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Banner "Internet Course Guide," by Richard E. Gordon

Lesson 7A < Lesson 7B

Lesson 7B: Evaluating Webpages Continued

How can you protect yourself?

If you want to check out the reliability of information on website, it does, indeed, take some time and hard work. But if you are about to make medical or investment decisions based on Internet information, you'd better check it out or you may end up a lot sicker and poorer than before you visited the questionable website.

  1. Be skeptical
  2. Check out sources
  3. Check author's credentials
  4. Use fraud spotting sites
  5. Look at domain page
  6. Use reliable search sites

Be skeptical

Whenever you are viewing a website, especially dealing with a controversial subject, be suspicious that what you are reading may not be accurate. It is this skeptical mindset that will help to protect you from becoming an Internet victim of fraud and misinformation.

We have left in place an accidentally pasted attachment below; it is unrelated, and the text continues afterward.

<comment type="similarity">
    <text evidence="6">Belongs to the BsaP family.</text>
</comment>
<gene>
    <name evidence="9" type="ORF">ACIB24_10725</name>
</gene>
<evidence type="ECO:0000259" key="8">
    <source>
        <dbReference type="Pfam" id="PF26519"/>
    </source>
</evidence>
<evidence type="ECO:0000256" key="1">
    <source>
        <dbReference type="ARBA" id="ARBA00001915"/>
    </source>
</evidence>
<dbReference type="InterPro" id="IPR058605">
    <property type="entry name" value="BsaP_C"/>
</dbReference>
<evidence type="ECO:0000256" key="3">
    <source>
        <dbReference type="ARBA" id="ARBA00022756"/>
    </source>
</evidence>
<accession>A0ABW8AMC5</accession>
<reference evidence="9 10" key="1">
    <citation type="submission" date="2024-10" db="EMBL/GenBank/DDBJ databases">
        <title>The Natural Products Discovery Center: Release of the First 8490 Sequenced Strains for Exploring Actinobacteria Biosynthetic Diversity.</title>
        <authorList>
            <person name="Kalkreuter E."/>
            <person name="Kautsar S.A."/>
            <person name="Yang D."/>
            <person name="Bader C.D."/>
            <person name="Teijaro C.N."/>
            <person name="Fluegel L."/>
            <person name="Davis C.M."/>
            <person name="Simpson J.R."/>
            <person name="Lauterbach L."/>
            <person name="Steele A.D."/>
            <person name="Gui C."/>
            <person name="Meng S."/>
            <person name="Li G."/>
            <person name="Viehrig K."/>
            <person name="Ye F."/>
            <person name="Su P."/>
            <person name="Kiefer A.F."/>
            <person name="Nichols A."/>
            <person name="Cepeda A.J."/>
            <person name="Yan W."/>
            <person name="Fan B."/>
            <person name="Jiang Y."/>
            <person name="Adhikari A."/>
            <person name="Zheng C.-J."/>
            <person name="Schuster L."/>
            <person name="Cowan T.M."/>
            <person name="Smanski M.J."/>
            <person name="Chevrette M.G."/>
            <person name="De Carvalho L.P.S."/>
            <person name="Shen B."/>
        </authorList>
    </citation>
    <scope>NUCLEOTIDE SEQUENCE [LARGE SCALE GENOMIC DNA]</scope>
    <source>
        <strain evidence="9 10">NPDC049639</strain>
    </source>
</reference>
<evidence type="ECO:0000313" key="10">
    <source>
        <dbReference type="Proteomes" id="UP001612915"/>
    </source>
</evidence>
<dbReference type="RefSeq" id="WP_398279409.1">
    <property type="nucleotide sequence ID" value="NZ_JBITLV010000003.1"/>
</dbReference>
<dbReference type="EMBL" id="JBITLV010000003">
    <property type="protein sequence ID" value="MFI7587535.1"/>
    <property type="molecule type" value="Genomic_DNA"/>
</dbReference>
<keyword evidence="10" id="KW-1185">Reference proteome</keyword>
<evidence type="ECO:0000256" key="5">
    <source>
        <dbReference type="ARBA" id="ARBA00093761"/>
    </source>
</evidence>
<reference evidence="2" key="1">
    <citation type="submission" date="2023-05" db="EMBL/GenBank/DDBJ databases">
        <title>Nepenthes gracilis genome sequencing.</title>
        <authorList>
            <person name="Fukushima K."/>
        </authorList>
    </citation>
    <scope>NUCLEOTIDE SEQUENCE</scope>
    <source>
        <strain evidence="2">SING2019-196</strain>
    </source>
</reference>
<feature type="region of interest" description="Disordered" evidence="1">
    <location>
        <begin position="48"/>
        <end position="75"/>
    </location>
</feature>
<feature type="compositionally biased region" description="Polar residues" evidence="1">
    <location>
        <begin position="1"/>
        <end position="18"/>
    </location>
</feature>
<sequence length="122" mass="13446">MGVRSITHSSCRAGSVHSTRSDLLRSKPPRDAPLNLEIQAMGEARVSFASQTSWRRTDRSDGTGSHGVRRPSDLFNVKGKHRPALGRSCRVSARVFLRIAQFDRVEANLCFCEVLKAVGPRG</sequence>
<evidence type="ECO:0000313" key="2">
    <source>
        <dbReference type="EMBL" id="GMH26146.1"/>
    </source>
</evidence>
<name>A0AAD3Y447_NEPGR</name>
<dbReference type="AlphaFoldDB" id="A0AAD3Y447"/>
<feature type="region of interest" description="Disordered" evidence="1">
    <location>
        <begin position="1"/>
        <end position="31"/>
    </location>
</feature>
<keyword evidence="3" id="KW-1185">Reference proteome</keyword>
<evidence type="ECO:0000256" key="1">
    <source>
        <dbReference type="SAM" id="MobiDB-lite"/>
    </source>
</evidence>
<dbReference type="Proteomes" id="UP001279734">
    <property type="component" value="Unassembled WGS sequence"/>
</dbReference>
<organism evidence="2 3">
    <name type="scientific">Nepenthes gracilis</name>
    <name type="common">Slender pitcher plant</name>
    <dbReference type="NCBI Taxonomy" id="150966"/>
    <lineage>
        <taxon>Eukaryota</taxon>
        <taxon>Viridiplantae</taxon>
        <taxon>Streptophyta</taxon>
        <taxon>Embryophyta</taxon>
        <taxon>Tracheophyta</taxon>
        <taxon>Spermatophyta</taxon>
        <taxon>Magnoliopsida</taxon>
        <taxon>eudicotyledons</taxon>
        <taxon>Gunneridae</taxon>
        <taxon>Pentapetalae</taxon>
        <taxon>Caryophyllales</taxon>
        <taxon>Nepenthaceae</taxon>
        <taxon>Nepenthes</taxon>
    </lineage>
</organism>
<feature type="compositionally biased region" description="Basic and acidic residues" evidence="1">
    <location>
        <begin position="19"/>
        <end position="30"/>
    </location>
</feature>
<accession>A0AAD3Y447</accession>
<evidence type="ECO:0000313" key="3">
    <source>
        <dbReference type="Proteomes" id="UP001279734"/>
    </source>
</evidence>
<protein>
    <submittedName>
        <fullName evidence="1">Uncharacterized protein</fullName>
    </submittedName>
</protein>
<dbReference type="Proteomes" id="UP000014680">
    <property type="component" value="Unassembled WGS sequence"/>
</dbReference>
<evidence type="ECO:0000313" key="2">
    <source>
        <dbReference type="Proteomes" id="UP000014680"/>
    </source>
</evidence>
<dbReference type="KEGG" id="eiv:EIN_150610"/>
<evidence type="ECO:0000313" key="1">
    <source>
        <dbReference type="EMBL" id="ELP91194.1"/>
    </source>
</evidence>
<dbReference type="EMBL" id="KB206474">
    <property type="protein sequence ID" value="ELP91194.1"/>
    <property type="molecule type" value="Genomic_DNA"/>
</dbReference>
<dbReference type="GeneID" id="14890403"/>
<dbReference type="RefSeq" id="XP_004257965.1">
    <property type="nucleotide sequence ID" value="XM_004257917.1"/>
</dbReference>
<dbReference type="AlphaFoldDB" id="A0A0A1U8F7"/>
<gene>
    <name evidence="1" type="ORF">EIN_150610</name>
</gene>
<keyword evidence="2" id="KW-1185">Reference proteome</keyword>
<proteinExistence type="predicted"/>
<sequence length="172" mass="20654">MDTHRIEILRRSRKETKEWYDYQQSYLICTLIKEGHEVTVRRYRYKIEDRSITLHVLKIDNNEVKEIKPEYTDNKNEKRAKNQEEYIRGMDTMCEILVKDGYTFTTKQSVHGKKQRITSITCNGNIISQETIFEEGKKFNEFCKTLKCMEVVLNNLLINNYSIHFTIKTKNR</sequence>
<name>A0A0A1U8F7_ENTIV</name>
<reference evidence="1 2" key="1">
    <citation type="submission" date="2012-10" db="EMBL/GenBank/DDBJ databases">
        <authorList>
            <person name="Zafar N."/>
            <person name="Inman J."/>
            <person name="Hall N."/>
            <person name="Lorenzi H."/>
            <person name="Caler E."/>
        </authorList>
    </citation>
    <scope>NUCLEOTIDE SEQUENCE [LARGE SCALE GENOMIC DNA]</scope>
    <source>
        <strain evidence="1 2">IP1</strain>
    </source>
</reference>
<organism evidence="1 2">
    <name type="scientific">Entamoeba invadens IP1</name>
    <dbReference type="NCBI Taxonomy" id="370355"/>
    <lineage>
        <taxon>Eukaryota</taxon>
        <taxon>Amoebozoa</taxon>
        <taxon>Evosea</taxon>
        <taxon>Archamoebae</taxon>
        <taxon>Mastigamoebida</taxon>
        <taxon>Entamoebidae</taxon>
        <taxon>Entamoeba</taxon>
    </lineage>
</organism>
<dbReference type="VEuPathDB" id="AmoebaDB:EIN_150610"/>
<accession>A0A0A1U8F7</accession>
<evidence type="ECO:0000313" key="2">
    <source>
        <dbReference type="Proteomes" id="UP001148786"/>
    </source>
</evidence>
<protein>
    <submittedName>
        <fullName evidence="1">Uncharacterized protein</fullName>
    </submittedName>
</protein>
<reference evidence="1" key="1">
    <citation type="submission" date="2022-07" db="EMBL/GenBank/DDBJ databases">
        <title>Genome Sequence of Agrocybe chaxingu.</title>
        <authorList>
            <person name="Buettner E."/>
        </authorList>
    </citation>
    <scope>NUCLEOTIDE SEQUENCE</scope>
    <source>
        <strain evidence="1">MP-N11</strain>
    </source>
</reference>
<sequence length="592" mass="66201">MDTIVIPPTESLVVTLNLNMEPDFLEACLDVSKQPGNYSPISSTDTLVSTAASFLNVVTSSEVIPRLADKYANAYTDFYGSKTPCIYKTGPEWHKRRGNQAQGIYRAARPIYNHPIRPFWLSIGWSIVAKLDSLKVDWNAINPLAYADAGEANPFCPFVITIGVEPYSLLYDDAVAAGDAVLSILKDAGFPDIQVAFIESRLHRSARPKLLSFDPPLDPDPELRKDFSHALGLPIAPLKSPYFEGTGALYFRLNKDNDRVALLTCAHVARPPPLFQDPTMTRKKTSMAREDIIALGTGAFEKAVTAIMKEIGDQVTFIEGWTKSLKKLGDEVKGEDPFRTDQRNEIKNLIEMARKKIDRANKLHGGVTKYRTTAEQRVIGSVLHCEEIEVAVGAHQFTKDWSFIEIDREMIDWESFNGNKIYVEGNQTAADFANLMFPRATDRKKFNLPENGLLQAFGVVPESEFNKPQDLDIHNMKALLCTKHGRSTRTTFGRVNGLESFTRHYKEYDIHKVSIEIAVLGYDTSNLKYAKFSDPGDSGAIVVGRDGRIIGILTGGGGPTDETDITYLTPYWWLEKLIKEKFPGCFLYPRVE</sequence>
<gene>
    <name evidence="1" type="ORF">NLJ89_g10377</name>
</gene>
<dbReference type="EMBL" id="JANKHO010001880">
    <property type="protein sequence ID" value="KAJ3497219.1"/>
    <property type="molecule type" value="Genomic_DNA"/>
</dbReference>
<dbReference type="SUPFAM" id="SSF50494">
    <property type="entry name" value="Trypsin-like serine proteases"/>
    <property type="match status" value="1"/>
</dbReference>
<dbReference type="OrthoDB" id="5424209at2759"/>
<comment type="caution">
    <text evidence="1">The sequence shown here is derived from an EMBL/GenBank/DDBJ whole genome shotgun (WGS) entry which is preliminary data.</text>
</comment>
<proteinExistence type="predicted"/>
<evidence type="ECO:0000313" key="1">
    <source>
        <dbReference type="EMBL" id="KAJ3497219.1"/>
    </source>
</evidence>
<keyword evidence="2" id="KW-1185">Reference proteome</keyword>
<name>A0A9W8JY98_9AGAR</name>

Check out sources

See if you can tell from the website who the author or organization is behind the website. Some sites purport to give factual information without even clearly identifying who is behind the site. You can't even begin to evaluate a site's credibility if you don't know who created it. Often you can find who is responsible for a site by looking for a link called About. Check out this site, for example, from the Librarians' Index to the Internet. Look at the About the LII at the top of the opening page. http://lii.org/

Check author's credentials

Once you have identified the author behind a site, you can use other Internet sources to check out the author's credentials. This credential-checking is especially important when it comes to health and safety issues. Say, for example, you have a family member suffering from diabetes. On a website, you read an article about a new treatment for diabetes -- a new treatment advocating a medicine called diabetrone. The doctor's name is Janice Charlatan , associated with Fictionale Hospital in Missouri.

Of course, you won't find Dr. Charlatan, diabetrone, or Fictionale Hospital listed on any of these sources. You might do well then to conclude that the site advocating the use of a diabetrone is a fraud.

Use fraud spotting sites